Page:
Sunday, May 1, 2016

The Charge of the Boomer Brigade

                                                                   American Coot

                                                                Northern Cardinal

                                                                     Green Heron

                                                        Yellow-rumped Warbler(Myrtle)

                                                           Northern Cardinal(Female)

                                                            Painted Bunting (Male)

                                                               Yellow Warbler(Male)

                                                                    Cedar Waxwing

                                                           Yellow Warbler(Female)

                                                              Baltimore Oriole(Male)

                                                              Mallard Pair(Full Frame)

                                                             American Goldfinch
                                                        (Male- Breeding Plumage)

                                                                    Spotted Sandpiper

                                                                    White-faced Ibis

                                                            Northern Shoveler(Male)

0700-1140 hrs./49-59 degrees/15 mph to light and variable NW winds/partly cloudy

These photos were taken over the past couple of days, with weather conditions about the same.
The odd thing was, that when I was out early yesterday, it was mostly cloudy, then today it became
mostly cloudy when I was returning from my photo shoots.

Yesterday's shoot was the morning after a low pressure system, and with today still having a chill
and being the second day after the rain, subjects were still slightly extraordinary.  Females of the
species are now moving in, and last year's new birds will also be on their way after the females,
which is based on species hierarchy.

The first five photos were from yesterday.  It was good to see Green Heron again, and I now know
that the water snakes didn't pluck him from the grasp of the living.  Having keen vision for fishing,
he likely discovered either one or both snakes sunning near where one of the heron nests had been located last year and just took a few days to go elsewhere.

Most of the Yellow-rumped Warblers are in their breeding dress, which you will notice from the
earlier photos.  The yellow head patch is quite apparent and the rest of the yellow patches on the rump and on the flanks look just as bright.  The bird also has bright blue and black upon it, making
this a very striking spring bird, as the wood warblers are.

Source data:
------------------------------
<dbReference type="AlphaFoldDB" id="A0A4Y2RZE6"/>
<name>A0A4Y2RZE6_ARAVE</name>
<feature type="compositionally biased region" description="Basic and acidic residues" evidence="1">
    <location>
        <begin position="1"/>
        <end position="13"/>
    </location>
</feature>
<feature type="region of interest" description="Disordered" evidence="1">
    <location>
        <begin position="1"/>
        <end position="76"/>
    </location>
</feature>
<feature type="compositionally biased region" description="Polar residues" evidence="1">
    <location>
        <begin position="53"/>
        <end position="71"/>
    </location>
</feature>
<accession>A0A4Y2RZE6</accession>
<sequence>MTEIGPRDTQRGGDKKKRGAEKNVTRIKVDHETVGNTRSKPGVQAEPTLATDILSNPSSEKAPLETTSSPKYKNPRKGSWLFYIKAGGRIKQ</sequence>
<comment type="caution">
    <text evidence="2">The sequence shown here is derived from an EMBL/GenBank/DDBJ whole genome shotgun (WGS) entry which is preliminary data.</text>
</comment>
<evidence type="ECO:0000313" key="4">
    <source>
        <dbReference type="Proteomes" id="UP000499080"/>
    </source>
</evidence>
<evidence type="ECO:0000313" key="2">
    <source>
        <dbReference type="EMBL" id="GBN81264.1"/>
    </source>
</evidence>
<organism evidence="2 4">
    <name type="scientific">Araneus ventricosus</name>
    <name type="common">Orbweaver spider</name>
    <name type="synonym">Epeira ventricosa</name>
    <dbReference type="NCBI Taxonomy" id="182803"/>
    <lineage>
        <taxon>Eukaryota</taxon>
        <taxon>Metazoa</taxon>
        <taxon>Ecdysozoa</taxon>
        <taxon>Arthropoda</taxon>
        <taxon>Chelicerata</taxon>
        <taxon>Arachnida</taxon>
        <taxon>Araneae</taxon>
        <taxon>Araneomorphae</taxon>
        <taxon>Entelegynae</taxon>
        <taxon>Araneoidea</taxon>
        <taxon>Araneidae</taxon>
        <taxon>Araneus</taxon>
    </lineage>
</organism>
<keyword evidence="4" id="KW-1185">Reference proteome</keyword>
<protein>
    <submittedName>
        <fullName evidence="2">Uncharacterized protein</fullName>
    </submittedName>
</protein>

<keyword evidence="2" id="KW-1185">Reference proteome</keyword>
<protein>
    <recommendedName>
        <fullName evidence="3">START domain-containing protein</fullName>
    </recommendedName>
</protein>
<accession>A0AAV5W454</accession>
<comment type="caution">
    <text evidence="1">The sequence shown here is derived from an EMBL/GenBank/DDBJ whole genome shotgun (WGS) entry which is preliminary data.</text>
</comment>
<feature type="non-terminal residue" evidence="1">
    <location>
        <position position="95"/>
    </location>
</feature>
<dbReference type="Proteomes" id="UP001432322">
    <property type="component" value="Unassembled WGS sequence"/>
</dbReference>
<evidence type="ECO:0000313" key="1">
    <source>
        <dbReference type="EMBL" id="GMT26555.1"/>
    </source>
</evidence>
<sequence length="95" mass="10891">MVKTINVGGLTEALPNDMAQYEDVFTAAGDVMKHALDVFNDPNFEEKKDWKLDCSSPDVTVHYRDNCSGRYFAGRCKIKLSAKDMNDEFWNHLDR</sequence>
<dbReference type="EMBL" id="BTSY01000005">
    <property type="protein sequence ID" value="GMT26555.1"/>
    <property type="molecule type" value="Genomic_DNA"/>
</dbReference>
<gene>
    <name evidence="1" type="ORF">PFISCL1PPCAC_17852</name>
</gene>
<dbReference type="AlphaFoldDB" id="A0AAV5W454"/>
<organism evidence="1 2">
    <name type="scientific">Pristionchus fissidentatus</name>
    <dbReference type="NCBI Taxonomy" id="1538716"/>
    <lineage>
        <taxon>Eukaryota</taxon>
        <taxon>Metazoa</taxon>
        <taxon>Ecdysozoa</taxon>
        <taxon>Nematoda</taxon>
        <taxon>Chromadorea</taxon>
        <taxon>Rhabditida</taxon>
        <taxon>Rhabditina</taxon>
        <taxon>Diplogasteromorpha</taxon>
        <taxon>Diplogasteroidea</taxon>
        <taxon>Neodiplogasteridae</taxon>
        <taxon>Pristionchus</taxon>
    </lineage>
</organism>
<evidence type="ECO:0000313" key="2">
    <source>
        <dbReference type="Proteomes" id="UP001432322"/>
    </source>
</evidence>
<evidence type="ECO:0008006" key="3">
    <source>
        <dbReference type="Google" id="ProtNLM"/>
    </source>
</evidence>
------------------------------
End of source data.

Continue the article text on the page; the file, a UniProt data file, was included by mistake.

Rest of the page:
Today the Cedar Waxwings were coming through in large numbers, which I estimated at 225, which
is stable movement for just one species.  Our lake is very healthy with seeds, fruit, and protein, so
this will be another spectacular year.  Even though El Nino is bringing us cold fronts as well as a
great deal of unsettled weather, we will be the recipients of the more uncommon birds.  If I could only obtain photos of all the species that I see, it would be more helpful for you, but for various reasons, I cannot.  When in the deep woods, it is sometimes hard to have good movement in order
to quickly set up my gear.  Not only that warblers are fast, and many of them stay in the higher story
of a tree.

We are now in the presence of both Baltimore and Orchard Orioles, and I saw a female Baltimore
yesterday.  The beauty of the spring and summer birds is that they can go right to their nesting areas,
which isn't always in the same tree, but it is quite close.

A pin oak is located next to the restrooms on the east side of the lake, and several birds nest there
including the scissor-tail, both Baltimore and Orchard Orioles, and a Warbling Vireo has been
languishing there, as well.

The American Goldfinch has been around for the past couple of day in breeding finery, along with
two Cattle Egret today, one on the northernmost western jetty, and the other on Goose Island on the
east side.  Yellow Warblers are galore on the east side, three or four Spotted Sandpipers have been
doing their rocking rock in various locales, and there was a lone White-faced Ibis on the creek, as well as a couple of families of first born Mallard ducklings.  There are three Northern Shovelers in the vicinity, and this is an excellent area for many other beauties, too, like the buntings.

Take some time out to enjoy nature.  I promise you that you'll not be disappointed, unless you're
allergic to cottonwood fluff.  Perhaps I'll locate something new tomorrow.